30 JULY 1921, Page 25



IT was once said by a great' doctor that the most important element in recreation was surprise, and surprise enters largely into Miss Cholmondeley's work. Take for example the " romance " which gives the title to her new volume. It is to begin with nothing more than a hoax—rather a cruel hoax. A group of young university men, exasperated by the vanity of a don who fancied himself irresistible, invent a fair and admiring correspondent, whose letters lead him gradually on an amorous dance in which his native self-protection is finally cast to the winds, until the conspirators see no way out of the tangle save by killing the lady. But the hoax turns against the hoaxers. Having lured their victim into deep waters, into journeys which did not and could not end in lovers' meetings, they find their malice turned to compassion by the spectacle of a man regenerated by his devotion for a non-existent woman ! "It is an awful thing," as one of them says, "when a poseur ceases to pose ; when an egoist becomes a human being." Yet this is what happened to Maitland in the story ; it made a man of him and inspired a lurking respect in his tormentors. It is a strange fancy, but not nearly so strange as the true romance of Tchaikovsky and his benefactress Nadeshda von Meek, whom he never saw. "The Dark Cottage" is a fantastic sequel to the wax. A young married man, with great possessions, who fought, was grievously wounded, and lost his reason, is restored to his right mind by an operation fifty years later, only to wake up in the new industrial millennium and find himself a stranger in his old home, mercilessly rebuked and criticized by his hustling grandson, "a great intellect" but destitute of natural affection. His son and daughter-in-law show him respect and compassion, but the old man, shell-shocked a second time by the high explosives of resentful and omniscient youth, is released from furtherembarrassments by a sudden and peaceful death. The grandson has evidently been an attentive student of Mr. Wells. The broken-down old man is mentally incapable of making any retort, however obvious, to the energetic onslaughts of his critic ; the duel is painfully unequal, and the moral obscure. In "The Ghost of a Chance" Miss Cholmondeley gives us a tragedy of indecision, the central figure being a man of gifts and possessions who always failed to seize the occasion— let it slip or took the wrong turning instead of keeping to the high road. He found his affinity in a dream—dreams play an important part in this volume—met her in real life, and then failed miserably to secure a willing prize. Sinclair inspires us with a mitigated sympathy ; none is evoked by Arthur Robinson, the valetudinarian arch-egotist in "The Goldfish," married to a young wife, who is sacrificed to his diseased vanity. Arthur suffered from hereditary "abnormal irritability, and inertia and a tendency to desalinated [sic] sclerosis." Blanche, his wife, obviously hadn't "the ghost of a chance," and when the oppor- tunity of emancipation came, it was too late, as her only possible rescuer was a dying man; so there was nothing left for her but the Serpentine. "The Stars in their Courses" introduces us to a new type in the person of a masterful "managing woman" with a strong addiction to astrology. The pursuit of her hobby nearly wrecks her plans, but her strong will comes to the rescue. The husband is an amiable doormat ; the narrator, his cousin, Is a disillusioned spinster with a sardonic humour. Humour redeems the mildly macabre study of miserliness and hallucination entitled "Her Murderer." "Votes for Men," a dramatic duologue between a female Prime Minister and her husband, describes the campaign to re-enfranchise men "in two hundred * The Romance of his Life. and other Romances. By Mary ChtdmondeleY• Loudon: John Murray. pe. net.]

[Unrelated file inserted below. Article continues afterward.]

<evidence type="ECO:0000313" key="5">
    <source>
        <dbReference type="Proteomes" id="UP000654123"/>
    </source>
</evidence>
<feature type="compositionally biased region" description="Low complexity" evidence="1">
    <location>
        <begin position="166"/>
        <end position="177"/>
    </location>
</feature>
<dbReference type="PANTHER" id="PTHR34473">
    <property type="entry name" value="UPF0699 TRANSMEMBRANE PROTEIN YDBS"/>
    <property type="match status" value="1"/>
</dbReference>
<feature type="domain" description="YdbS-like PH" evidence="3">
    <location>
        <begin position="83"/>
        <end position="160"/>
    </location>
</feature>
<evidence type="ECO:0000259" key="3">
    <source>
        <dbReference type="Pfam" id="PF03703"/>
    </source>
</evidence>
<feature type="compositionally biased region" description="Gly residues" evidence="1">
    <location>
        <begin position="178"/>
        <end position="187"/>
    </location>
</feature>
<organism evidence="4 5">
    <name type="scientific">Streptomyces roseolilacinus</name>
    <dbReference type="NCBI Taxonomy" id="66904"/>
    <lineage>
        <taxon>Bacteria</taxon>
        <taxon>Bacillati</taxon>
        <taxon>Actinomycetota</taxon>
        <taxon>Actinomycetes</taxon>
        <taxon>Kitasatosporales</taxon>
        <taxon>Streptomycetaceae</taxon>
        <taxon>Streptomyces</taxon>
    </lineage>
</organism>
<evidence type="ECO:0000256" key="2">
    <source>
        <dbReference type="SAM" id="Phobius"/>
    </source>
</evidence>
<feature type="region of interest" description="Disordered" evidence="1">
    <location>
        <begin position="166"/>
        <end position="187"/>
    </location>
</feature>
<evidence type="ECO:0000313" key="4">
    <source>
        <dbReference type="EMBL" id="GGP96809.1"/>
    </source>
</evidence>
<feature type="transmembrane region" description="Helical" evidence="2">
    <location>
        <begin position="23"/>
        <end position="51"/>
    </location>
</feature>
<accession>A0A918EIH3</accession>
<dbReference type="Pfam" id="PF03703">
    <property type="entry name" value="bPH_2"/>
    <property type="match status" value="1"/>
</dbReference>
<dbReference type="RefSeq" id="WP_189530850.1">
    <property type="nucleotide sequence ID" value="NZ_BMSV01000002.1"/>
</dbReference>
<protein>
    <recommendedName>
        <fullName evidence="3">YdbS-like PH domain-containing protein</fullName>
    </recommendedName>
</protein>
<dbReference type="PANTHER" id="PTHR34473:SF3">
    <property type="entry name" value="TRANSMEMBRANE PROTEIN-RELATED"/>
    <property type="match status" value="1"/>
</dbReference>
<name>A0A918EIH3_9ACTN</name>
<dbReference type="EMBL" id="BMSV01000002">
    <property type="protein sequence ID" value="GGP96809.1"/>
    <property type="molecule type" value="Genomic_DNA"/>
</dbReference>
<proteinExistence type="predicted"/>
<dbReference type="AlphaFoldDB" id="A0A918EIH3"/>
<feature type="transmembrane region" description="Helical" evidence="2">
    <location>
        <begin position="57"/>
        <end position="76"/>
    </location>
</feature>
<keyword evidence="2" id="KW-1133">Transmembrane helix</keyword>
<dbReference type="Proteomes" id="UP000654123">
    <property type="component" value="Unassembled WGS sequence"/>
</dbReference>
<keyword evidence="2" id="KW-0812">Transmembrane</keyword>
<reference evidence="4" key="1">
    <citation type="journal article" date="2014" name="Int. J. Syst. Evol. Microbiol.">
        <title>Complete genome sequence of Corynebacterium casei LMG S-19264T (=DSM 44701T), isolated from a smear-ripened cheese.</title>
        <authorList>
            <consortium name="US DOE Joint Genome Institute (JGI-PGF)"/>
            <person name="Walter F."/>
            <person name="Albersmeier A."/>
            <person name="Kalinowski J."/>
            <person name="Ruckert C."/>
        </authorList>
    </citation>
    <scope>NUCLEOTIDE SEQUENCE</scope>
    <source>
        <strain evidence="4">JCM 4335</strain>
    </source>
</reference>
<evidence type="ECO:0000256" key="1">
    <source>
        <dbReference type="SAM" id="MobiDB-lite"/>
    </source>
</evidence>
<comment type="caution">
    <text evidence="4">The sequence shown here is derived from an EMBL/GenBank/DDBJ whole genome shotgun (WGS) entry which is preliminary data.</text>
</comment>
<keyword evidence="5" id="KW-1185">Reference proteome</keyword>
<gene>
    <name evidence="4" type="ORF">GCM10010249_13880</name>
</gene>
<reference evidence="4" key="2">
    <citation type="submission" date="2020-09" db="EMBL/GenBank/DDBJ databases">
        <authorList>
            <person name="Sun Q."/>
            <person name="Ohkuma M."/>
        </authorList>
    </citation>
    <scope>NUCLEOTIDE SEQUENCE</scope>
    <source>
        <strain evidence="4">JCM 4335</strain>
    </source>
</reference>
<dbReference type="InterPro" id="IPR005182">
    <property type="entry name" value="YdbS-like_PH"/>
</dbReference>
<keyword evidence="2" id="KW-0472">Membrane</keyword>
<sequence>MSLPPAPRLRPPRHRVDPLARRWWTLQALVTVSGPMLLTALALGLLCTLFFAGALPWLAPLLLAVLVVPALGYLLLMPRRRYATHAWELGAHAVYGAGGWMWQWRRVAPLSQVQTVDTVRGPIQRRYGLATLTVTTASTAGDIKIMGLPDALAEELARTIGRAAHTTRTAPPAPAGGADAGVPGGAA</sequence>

years or possibly less." It is a witty fantasy on the text that those who have the upper hand cannot be just to those who are in their power. The third of the dream stories, "The End of the Dream," is another tale of ill-assorted marriage with tragic results for the romantic wife of a thoroughly commonplace man. Indeed, the men with hardly an exception in all of these eight stories are such poor, ineffectual, self-centred, or odious creatures that we welcome their entire absence from the intro- ductory sketch of the Suffolk cottage in which these stories were written. This is not fiction, but it is Miss Mary Cholmondeley at her very best—whimsical, witty, tender, and grave by turns, but always delightful ; a beautiful tribute, which will rejoice all East .anglians, to that "beloved country of grey skies and tidal rivers and cool sea breezes."